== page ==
What is even more remarkable are those who have been released through the courts without the Unger decision, we know that there are over 20. That’s another $2,280.000.


The fiscal note for our legislation to implement the change does not cost the state anything.  There are over at least 47 people still waiting to be released under Unger, yet those who do not have the Unger decision remain in prison because of politics.


An interesting fact about some of the people released under Unger, 24 of them had been recommended for parole by the parole commission, and denied parole in 2012 by former Governor O’Malley.


Using risk assessments, and best practices, this group of people should be at the top of the list. They are now saving the taxpayers of Maryland millions of dollars. The question becomes, how much time served is enough? Especially if the individual(s) pose no risk to public safety, and can be assets to society.   


If we first look at retribution, punishing a person for doing something wrong, incapacitating them to protect public safety, using this as a deterrent to crime; secondly we must look at rehabilitation, or rather habilitation, to change a behavior.  If this has been accomplished than we must ask ourselves, what is the use of continued punishment? To continue to keep people locked up for circumstance that will never change,(the nature of the crime)  even when they have demonstrated they have changed, is not sound judgment,  nor fiscally responsible, when these taxpaying dollars can be spent more productively.


More people serving parole eligible life sentences have been released under the Unger decision in over three years, then any of the last seven governors released during their administrations: Governor Mandel released 92 during his term in office. Governor Hughes released 64, Governor Schaefer released 25, Governor Glendening, paroled none, Governor Ehrlich commuted five sentences, but paroled none, and Governor O’Malley commuted 3, but paroled none. For the past twenty years no one serving a parole eligible life sentence has been parole out right in Maryland. Governor Hogan has commuted some sentences, but have not paroled out right any..


These tax paying dollars can be spent far more wisely, and the list of speaker who will testify at today’s hearing will lay out the case why this legislation should be voted favorably. 


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ACLU Lawsuit: Juvenile Life Sentences Unconstitutional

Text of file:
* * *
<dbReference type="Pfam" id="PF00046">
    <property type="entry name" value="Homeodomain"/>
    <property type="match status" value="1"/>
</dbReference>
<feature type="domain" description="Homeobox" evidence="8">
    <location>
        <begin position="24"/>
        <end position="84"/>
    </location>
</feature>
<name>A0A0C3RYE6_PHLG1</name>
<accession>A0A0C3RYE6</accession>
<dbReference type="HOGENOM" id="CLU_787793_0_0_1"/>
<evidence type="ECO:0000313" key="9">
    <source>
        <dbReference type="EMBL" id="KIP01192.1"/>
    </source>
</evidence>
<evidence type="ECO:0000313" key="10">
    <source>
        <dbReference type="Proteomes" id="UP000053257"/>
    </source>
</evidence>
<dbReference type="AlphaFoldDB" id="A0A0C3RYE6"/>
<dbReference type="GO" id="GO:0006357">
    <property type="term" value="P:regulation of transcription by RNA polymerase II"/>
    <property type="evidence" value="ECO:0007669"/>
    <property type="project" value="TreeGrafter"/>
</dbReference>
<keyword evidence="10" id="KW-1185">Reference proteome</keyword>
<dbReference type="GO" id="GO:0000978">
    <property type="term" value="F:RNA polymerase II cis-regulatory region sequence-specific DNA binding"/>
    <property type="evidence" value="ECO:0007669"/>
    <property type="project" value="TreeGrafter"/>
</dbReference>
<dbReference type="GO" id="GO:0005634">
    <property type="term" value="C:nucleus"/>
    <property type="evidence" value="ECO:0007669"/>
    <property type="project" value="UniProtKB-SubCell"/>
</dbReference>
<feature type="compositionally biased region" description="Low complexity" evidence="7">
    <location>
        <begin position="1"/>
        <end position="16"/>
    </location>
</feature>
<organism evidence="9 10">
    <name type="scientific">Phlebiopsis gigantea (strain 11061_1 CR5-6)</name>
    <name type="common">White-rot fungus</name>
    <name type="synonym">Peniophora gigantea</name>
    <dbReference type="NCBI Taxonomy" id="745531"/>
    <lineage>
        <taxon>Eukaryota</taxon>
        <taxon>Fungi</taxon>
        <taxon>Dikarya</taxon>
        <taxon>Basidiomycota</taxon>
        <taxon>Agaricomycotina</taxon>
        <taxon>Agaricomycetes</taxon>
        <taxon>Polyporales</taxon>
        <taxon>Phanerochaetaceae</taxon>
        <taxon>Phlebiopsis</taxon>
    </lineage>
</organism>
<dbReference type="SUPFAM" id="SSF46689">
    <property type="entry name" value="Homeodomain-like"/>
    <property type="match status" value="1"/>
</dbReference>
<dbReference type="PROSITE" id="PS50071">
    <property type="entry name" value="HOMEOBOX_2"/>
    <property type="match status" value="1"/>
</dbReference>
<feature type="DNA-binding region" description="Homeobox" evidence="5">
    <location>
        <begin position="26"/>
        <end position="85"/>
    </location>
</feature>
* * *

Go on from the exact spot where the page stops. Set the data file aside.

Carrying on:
This week, the ACLU filed suit against Maryland Governor Larry Hogan and others in his administration. The suit was filed on behalf of the plaintiff, MRJI, and three juveniles serving parole eligible life sentences. The suit alleges that juveniles sentenced to life with the possibility of parole have been serving de facto life sentences without parole due to the political ramifications of releasing any lifers in the last twenty years.

See articles from the Baltimore Sun and Courthouse News Service detailing the lawsuit below:

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"Unblocking the Exit" Screening Held at Morgan State University

Dr. Anna McPhatter, Dean of the School of Social Work at Morgan State University, hosts the screening of "Unblocking the Exit" documentary. 

The event was held Saturday, January 9, 2016 from 11:00 AM to 3:00 PM at the Morgan State University Student Center,

1700 E. Coldspring Lane, Baltimore, MD 21251 - Room 210

Read Walter Lomax's opening remarks and view the documentary below:

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Taking Politics Out of Parole

Taking Politics Out of Parole

This is the ling to the broadcast:



Maryland is one of the only states in the county that permits a governor to reject or veto a parole commission’s recommendations.  We take another look at parole reform in this hour with Tessa Hill-Aston, president of Baltimore’s NAACP, and Walter Lomax, of the Maryland Restorative Justice Initiative (MRJI), who served 39 years in prison for a wrongful conviction. Here is a link to the report, "Still Blocking the Exit," written by the ACLU of Maryland and the MRJI.

Plus, how much is Maryland spending to incarcerate people from Baltimore City?Marc Schindler, from the Justice Policy Institute, shares new findings on how much is spent on incarcerating Baltimore residents.